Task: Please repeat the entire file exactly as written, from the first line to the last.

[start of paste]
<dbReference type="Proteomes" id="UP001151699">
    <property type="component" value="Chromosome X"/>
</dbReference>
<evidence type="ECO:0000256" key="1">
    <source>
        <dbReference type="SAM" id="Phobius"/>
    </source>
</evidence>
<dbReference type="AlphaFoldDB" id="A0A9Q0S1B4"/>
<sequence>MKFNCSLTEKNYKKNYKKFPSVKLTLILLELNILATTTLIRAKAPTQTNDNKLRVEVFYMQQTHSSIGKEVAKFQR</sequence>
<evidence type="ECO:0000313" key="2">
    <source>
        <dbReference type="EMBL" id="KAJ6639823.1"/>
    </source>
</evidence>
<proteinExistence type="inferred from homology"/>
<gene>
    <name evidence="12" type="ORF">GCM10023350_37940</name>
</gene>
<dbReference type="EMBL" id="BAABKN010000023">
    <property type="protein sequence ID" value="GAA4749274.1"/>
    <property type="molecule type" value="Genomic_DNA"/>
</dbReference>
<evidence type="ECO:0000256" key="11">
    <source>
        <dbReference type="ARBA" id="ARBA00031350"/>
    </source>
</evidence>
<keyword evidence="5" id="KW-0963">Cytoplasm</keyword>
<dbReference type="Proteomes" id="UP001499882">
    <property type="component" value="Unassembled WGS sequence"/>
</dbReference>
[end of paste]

<dbReference type="Proteomes" id="UP001151699">
    <property type="component" value="Chromosome X"/>
</dbReference>
<evidence type="ECO:0000256" key="1">
    <source>
        <dbReference type="SAM" id="Phobius"/>
    </source>
</evidence>
<dbReference type="AlphaFoldDB" id="A0A9Q0S1B4"/>
<sequence>MKFNCSLTEKNYKKNYKKFPSVKLTLILLELNILATTTLIRAKAPTQTNDNKLRVEVFYMQQTHSSIGKEVAKFQR</sequence>
<evidence type="ECO:0000313" key="2">
    <source>
        <dbReference type="EMBL" id="KAJ6639823.1"/>
    </source>
</evidence>
<proteinExistence type="inferred from homology"/>
<gene>
    <name evidence="12" type="ORF">GCM10023350_37940</name>
</gene>
<dbReference type="EMBL" id="BAABKN010000023">
    <property type="protein sequence ID" value="GAA4749274.1"/>
    <property type="molecule type" value="Genomic_DNA"/>
</dbReference>
<evidence type="ECO:0000256" key="11">
    <source>
        <dbReference type="ARBA" id="ARBA00031350"/>
    </source>
</evidence>
<keyword evidence="5" id="KW-0963">Cytoplasm</keyword>
<dbReference type="Proteomes" id="UP001499882">
    <property type="component" value="Unassembled WGS sequence"/>
</dbReference>